MAIN BLOG POST: WEEK 4
Russell (et al.) compares elite media and institutions with bloggers and ponders the following question: ‘Do bloggers, with their editorial independence, collaborative structure and merit-based popularity more effectively inform the public?’ (Reader, Page 136) Do you agree? Use examples to illustrate your point of view.
I agree that because of the editorial independence, collaborative structure and merit-based popularity of political bloggers in Singapore, it has shed some light on democratic journalism in the otherwise mundane and even biased existing authoritarian political structure.
People’s Action Party, Singapore’s incumbent ruling party since the country’s independence has held a tight reign over every aspect in Singapore. It has strived to remain the ruling party and has succeeded with tactics like having strong control over the state media.
‘Motivated by the view that the local media is biased against opposition parties, the online medium has been harnessed by non-political party affiliated groups and individuals to provide information of the opposition not available in the local media’ (Gomez: 2006, 5).
The 2006 election was dubbed ‘Singapore’s Internet election’ with the surge in numbers of political blogs with the intention to adding an alternative voice to the media landscape. Blogs were seen as the most effective tool in communicating alternative political views and lost in trust in the local traditional media led to the discourse that blogs are the real voice of the people and is uncovering the truth for the people.
‘the manner by which some of the stories were crafted and headlined had certainly painted them in poor light and could have influenced voter behaviour’ (Mutalib: 2002, 28).
‘The 2006 general election showed that there was a sizeable discrepancy between that which was reported by the local media and the reality of opposition party activities, thereby pointing a gap in the local media reportage’ (Gomex: 2006, 30)
As a result the influx of citizen journalism and active participation in discussion of politics in Singapore shifted to the online realm resulting in blogs like, The Online Citizen, Temasek Review, Mr Brown, Yawning Bread and many more.
In 2006, Lim Kim Mun (Mr. Brown) and Au Wai Peng (Yawning Bread) blogged about the discrepancy in coverage of the opposition rally in the local and only English mainstream print media, The Straits Times. Full blog posts can be found here and here.
Picture from Yawning Bread on Opposition Rally in Hougang
Picture by Mr Brown on The Straits Times the day after the rally
Drawing on Yawning Bread’s coverage of the Hougang rally in 2006 and its amazing turn out, Mr Brown collaborative blog post showed that there was no mention of this phenomenon but instead a not so glamourous and more defeated portrayal of the opposition during the rally appeared in The Straits Times.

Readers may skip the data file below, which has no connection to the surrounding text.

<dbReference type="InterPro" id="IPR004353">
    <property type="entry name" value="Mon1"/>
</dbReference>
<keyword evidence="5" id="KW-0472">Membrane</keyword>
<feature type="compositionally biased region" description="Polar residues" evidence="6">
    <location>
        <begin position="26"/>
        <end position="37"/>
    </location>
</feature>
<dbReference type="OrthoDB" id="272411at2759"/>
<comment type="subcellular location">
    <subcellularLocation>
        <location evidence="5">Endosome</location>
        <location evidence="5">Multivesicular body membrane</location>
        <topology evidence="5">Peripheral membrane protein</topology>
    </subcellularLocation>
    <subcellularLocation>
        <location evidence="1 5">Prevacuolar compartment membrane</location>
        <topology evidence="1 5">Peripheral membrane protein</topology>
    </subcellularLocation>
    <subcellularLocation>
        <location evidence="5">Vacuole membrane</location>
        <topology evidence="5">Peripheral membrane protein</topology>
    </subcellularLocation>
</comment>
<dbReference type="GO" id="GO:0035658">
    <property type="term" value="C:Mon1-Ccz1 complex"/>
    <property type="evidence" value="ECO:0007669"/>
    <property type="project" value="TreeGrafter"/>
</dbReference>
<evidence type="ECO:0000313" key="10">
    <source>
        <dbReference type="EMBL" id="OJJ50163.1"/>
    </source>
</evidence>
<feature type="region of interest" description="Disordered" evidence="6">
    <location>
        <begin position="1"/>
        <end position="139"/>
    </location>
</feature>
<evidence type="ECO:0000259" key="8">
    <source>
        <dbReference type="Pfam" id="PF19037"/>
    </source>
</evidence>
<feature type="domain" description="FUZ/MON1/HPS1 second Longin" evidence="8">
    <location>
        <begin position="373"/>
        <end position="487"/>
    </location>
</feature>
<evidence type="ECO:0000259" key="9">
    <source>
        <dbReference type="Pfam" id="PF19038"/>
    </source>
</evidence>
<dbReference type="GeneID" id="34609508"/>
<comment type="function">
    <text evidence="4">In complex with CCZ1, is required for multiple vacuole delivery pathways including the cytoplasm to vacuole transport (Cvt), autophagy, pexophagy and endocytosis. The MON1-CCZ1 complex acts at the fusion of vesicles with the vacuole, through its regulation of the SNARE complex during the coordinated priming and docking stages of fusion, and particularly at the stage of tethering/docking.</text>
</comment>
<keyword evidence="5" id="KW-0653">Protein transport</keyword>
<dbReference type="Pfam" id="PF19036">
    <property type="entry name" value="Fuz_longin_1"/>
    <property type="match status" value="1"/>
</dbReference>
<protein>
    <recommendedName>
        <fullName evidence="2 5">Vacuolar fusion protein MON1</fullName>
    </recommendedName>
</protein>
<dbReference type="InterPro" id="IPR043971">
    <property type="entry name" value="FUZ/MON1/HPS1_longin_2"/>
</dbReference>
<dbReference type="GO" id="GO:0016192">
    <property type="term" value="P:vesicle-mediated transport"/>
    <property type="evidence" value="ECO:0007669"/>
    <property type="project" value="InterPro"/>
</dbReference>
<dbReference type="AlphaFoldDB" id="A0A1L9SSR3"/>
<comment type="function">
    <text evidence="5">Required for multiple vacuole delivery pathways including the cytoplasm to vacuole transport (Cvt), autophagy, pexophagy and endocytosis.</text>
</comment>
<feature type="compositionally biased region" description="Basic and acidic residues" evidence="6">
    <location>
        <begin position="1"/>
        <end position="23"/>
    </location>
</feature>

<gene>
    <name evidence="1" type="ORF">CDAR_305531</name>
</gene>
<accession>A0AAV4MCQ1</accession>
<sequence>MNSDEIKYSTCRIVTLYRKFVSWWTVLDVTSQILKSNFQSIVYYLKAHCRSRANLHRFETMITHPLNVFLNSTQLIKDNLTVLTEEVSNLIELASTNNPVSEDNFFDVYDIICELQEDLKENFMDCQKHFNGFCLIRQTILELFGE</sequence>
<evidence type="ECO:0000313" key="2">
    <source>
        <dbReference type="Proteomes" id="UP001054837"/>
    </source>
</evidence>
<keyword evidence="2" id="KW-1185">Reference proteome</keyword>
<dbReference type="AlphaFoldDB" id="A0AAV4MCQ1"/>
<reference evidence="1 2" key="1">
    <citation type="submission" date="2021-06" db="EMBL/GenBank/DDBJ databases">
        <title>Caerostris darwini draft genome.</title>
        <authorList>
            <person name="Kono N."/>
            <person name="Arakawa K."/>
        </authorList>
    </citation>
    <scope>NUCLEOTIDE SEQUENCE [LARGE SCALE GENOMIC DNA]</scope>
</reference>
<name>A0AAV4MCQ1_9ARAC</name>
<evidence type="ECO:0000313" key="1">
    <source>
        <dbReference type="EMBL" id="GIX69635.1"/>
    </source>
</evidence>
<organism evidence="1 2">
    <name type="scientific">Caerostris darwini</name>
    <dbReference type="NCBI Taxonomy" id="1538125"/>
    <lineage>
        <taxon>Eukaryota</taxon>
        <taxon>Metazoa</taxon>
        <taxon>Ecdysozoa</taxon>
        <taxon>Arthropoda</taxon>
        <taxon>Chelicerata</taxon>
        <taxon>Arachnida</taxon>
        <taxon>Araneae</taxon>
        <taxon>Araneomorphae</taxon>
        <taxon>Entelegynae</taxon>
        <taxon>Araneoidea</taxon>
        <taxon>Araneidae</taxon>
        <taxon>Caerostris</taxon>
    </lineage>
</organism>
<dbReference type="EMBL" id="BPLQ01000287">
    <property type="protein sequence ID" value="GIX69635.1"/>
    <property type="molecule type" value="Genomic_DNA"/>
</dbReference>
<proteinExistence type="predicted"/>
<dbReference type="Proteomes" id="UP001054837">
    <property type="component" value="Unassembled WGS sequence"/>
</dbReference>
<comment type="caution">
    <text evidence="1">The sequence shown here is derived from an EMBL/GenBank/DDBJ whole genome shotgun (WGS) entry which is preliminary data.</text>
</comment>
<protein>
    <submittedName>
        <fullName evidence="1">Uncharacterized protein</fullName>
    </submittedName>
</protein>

The article (channel-newsasia-bars-dr-chee–again) also shed light on the local news channel’s biases towards certain opposition political group due the leader’s feud with the incumbent party.
There are many examples to prove that political bloggers in Singapore do present a alternative voice that more effectively informs the public during elections, especially more in the recent 2011 elections which brought in social media as a tool for publicity of political campaigns. This example also exemplifies Russell’s (et al.) statement that blogging ‘has taken over the watchdog function of the press’. Having editorial independence and collaborative initiatives, it allows a better representation of voices, wider coverage of the news and in a way more giving voters more diverse materials to evaluate who they should vote for.
1. Russell, A., Mizuko, I., Richmond, T. & Tuters, M. (2008), ‘Culture: Media Convergence and Networked Culture’, in Kazys Varnelis (ed.) Networked Publics. Cambridge, MA: MIT Press, pp.43-76.
2. Mutalib, Hussin (2002), “Singapore’s 2001 General Election and its Implication for the Future of Democracy and Politics in the Republic”, in 2002 Perspectives on Singapore, Singapore: Institute of Policy Studies, chapter 2.
3. The Online Citizen (2011), ‘Channel News Asia Bars Dr Chee Again’, <http://theonlinecitizen.com/2011/03/channel-newsasia-bars-dr-chee-%E2%80%93-again/>, Accessed on 2 June 2011.
4. Temasek Review (2011), ‘ Singapore is Taking the First Steps to True Democracy’, <http://www.temasekreview.com/2011/05/11/singapore-is-taking-the-first-steps-to-true-democracy/>, Accessed on 2 June 2011.
5. Mr Brown (2006), ‘ Different Camera’, <http://www.mrbrown.com/blog/2006/05/different_camer.html>, Accessed on 2 June 2011.
6. Yawning Bread (2206), ‘On Hougang Field’, <http://www.yawningbread.org/arch_2006/yax-581.htm>, Accessed on 2 June 2011.
7. Gomez, James (2006), ‘Citizen Journalism’: Bridging the Discrepancy in Singapore’s General Elections News’. Link to PDF here.